- Before dialysis, measure serum calcium, PO4, and immunoreactive parathyroid hormone;
- Stress the importance of dietary counseling;
- Prescribe PO4 binders, preferably sevelamer;
- Use vitamin D analogs such as paricalcitol instead of calcitriol;
- If the previous steps have no effect, consider a new class of drugs called calcimimetics; and
- If all else fails, use longer dialysis runs.
Eye on Ocular Inflammatory Diseases
James T. Rosenbaum, MD, chair of the arthritis and rheumatologic diseases division at Oregon Health & Science University in Portland, presented cutting-edge information on “Inflammatory Eye Disease.”
He began with an overview of ocular inflammatory diseases, including uveitis and Blau syndrome, the rarest form of uveitis.
“There are different diseases for the front and the back of the eye,” explained Dr. Rosenbaum, “and uveitis affects the middle of the eye.” Blau syndrome, which affects children, is caused by a mutation in a gene called NOD2. Blau is closely related to Crohn’s disease, but no patient has ever presented with both.
Dr. Rosenbaum outlined the clinical considerations of tubulo-interstitial nephritis with uveitis (TINU). “You ought to recognize this, but you’ve probably never heard of it,” he says. It presents with a bilateral, sudden onset anterior uveitis; a variable degree of vitreous involvement; fever, myalgias, and fatigue; and a high sed rate, anemia, mildly abnormal liver function, and abnormal urinalysis. TINU is “far more common than we thought,” he said, but it responds well to corticosteroids.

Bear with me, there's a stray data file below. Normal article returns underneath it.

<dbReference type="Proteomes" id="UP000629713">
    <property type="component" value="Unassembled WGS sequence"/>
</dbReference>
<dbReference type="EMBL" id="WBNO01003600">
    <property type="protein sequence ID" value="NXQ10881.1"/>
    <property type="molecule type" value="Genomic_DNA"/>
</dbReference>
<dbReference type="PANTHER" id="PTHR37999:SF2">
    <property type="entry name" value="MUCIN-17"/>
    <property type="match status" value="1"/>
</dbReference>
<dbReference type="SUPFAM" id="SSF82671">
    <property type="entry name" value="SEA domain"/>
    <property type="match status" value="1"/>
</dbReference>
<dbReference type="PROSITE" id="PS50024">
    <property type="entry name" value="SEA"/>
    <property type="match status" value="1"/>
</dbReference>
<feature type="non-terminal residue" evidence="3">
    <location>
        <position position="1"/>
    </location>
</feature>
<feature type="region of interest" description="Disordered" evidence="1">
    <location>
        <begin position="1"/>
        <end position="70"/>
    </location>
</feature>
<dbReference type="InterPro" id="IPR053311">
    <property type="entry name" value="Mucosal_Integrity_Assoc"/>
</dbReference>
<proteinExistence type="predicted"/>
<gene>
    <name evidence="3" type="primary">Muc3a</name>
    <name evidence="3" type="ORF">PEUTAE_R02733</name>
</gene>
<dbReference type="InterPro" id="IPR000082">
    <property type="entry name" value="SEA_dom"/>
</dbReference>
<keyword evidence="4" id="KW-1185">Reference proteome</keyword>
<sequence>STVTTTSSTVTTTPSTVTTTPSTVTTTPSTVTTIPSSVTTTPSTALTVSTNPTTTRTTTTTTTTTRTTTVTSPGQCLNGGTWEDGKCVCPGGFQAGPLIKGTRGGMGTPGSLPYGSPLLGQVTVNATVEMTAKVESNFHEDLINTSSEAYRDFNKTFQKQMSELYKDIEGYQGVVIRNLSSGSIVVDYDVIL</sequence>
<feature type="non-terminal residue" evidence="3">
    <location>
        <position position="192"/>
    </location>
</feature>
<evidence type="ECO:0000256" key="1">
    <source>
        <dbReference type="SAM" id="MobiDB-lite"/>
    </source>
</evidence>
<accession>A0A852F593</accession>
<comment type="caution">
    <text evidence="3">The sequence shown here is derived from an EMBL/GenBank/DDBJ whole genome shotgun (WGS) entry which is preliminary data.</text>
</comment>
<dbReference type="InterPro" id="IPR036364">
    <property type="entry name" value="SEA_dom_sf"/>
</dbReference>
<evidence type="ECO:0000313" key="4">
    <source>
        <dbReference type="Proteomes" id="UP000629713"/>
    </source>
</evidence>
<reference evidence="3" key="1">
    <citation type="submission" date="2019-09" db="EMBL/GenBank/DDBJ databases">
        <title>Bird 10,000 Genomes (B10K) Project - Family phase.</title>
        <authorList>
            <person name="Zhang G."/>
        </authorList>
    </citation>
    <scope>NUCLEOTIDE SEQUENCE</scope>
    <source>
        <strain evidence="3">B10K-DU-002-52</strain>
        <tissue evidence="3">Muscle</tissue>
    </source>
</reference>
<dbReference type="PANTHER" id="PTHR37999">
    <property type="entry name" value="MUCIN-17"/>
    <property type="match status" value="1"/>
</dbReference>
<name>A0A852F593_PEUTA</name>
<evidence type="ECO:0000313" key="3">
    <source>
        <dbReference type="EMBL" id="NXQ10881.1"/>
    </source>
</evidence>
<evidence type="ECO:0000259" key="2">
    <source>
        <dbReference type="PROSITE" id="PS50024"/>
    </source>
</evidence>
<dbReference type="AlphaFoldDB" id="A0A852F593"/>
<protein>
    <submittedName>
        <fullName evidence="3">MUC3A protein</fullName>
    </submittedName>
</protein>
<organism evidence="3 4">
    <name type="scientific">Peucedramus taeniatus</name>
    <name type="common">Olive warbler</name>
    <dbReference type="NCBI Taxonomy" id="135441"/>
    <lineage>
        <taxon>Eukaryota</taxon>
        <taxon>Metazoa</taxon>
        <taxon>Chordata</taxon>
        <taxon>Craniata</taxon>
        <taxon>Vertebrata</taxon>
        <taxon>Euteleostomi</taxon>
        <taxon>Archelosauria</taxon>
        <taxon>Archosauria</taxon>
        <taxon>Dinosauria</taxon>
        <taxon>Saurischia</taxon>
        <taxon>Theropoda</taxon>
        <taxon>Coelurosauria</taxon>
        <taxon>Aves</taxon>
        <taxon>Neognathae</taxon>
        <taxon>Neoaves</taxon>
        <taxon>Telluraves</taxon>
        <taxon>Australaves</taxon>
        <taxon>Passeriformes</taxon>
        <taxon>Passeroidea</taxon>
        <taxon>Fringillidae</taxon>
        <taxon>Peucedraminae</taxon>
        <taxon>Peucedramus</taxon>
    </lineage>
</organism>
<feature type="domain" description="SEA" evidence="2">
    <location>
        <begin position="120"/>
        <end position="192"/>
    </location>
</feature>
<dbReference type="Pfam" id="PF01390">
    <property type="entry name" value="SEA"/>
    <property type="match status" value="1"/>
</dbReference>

Recent studies have revealed a link between uveitis and juvenile idiopathic arthritis (JIA). For example, a Johns Hopkins study found that 36% of JIA patients had affected eyesight and 24% were legally blind. Other unpublished research points to a link between anti-neutrophil cytoplasmic antibody (ANCA) testing and scleritis. Fourteen out of 101 patients with scleritis had a positive ANCA test.
“About 40% of patients with scleritis have a systemic immunologic disease such as rheumatoid arthritis,” said Dr. Rosenbaum. “And scleritis is rarely the initial manifestation of that systemic disease. Consequently, lab tests such as [antinuclear antibody] or [rheumatoid factor] have little role in the evaluation of these patients.”
In covering treatment for uveitis, Dr. Rosenbaum focused on the most extensively tested biologics, including TNF inhibitors, alpha interferon, and the anti–IL-2 receptor daclizumab. TNF inhibitors have been tested most thoroughly and shown to be remarkably effective when used off-label. Specifically, infliximab was studied by three different groups and found to be quite potent. However, “reduction of TNF may be more toxic in uveitis,” warned Dr. Rosenbaum, “so use it very cautiously.” He also pointed out that infliximab is not FDA approved for childhood uveitis, perhaps because the dose used in tests was not high enough.